Un gran avance en la tecnología de impresión 3D

Un gran avance en la tecnología de impresión 3D


La NASA y la Universidad Estatal de Ohio han desarrollado una nueva superaleación que es el doble de fuerte, más de 1000 veces más duradera y el doble de resistente a la oxidación que las superaleaciones impresas en 3D de última generación. Este avance podría dar lugar a piezas más resistentes y duraderas para aeronaves y naves espaciales, ya que la aleación de alta temperatura es una excelente candidata para la construcción de piezas aeroespaciales para aplicaciones de alta temperatura, como las que se encuentran dentro de los motores de aeronaves y cohetes, debido a su capacidad para soportar condiciones más duras. condiciones antes de llegar a su punto de ruptura. Crédito: NASA/Jordan Salkin

alloy could be used to build stronger and more durable parts for airplanes and spacecraft.

NASA has demonstrated a breakthrough in 3D printable high-temperature materials that could lead to stronger, more durable parts for airplanes and spacecraft.

A team of innovators from NASA and The Ohio State University detailed the characteristics of the new alloy, GRX-810, in a peer-reviewed paper published in the journal Nature.

“This superalloy has the potential to dramatically improve the strength and toughness of components and parts used in aviation and space exploration,” said Dr. Tim Smith of NASA’s Glenn Research Center in Cleveland, lead author of the Nature paper. Smith and his Glenn colleague Christopher Kantzos invented GRX-810. 

Smith and his team employed time-saving computer modeling, as well as a laser 3D printing process that fused metals together, layer-by-layer, to create the new alloy. They used this process to produce the NASA logo pictured above.

3D Printed Turbine Engine Combusto

This turbine engine combustor (fuel-air mixer) was 3D-printed at NASA Glenn and is one example of a challenging component that can benefit from applying the new GRX-810 alloys. Credit: NASA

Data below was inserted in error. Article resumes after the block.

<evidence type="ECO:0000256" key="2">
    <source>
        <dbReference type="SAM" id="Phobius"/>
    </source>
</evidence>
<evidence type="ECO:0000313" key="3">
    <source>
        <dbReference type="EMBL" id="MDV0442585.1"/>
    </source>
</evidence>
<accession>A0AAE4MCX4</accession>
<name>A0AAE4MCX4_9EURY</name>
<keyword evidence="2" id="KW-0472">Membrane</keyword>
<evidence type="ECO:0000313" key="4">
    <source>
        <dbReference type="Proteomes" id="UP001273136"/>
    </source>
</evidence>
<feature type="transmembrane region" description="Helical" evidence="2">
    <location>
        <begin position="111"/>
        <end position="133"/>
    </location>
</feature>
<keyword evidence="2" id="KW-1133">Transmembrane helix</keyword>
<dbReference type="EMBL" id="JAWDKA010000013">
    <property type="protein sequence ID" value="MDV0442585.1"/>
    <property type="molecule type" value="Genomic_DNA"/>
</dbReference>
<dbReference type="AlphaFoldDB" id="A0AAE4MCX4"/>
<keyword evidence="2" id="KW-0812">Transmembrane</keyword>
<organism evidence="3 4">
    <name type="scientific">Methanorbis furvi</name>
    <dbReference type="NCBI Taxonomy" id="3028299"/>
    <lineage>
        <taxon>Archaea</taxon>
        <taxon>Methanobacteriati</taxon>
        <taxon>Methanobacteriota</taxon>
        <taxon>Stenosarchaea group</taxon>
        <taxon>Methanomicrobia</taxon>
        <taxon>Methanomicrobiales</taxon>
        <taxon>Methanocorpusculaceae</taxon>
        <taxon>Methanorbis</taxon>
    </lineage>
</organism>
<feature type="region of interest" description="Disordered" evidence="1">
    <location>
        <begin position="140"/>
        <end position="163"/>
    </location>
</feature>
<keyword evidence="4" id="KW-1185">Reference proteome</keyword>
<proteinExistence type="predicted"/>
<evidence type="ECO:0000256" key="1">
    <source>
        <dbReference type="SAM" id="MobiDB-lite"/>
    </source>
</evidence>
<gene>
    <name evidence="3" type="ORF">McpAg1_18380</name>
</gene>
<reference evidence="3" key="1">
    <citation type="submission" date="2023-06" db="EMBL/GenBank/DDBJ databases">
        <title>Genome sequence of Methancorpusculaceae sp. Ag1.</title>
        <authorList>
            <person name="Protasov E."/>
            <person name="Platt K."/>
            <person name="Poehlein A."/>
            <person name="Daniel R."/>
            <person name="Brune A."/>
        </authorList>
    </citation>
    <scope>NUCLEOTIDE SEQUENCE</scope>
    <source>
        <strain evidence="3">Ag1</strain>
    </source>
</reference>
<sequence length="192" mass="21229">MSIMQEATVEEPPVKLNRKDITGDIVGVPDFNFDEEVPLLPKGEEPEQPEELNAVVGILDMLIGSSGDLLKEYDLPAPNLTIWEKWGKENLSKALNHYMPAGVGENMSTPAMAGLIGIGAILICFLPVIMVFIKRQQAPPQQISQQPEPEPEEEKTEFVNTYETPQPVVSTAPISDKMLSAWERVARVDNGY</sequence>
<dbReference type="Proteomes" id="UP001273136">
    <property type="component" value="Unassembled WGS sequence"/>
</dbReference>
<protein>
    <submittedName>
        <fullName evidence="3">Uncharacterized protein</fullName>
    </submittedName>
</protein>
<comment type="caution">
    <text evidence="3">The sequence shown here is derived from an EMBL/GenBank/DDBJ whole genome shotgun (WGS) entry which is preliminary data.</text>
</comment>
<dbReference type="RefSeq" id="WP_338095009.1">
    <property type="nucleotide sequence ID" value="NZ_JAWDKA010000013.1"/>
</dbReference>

GRX-810 is an oxide dispersion strengthened alloy. In other words, tiny particles containing oxygen atoms spread throughout the alloy enhance its strength. Such alloys are excellent candidates to build aerospace parts for high-temperature applications, like those inside aircraft and rocket engines, because they can withstand harsher conditions before reaching their breaking points.

Current state-of-the-art 3D printed superalloys can withstand temperatures up to 2,000 degrees Fahrenheit. Compared to those, GRX-810 is twice as strong, over 1,000 times more durable, and twice as resistant to oxidation.

“This new alloy is a major achievement,” said Dale Hopkins, deputy project manager of NASA’s Transformational Tools and Technologies project. “In the very near future, it may well be one of the most successful technology patents NASA Glenn has ever produced.”

A team of contributors from Glenn, NASA’s Ames Research Center in California’s Silicon Valley, NASA’s Marshall Space Flight Center in Huntsville, Alabama, and The Ohio State University co-authored the Nature paper.  

GRX-810 was developed under NASA’s Transformational Tools and Technologies project, with support from the agency’s Game Changing Development Program.

Reference: “A 3D printable alloy designed for extreme environments” by Timothy M. Smith, Christopher A. Kantzos, Nikolai A. Zarkevich, Bryan J. Harder, Milan Heczko, Paul R. Gradl, Aaron C. Thompson, Michael J. Mills, Timothy P. Gabb and John W. Lawson, 19 April 2023, Nature.
DOI: 10.1038/s41586-023-05893-0

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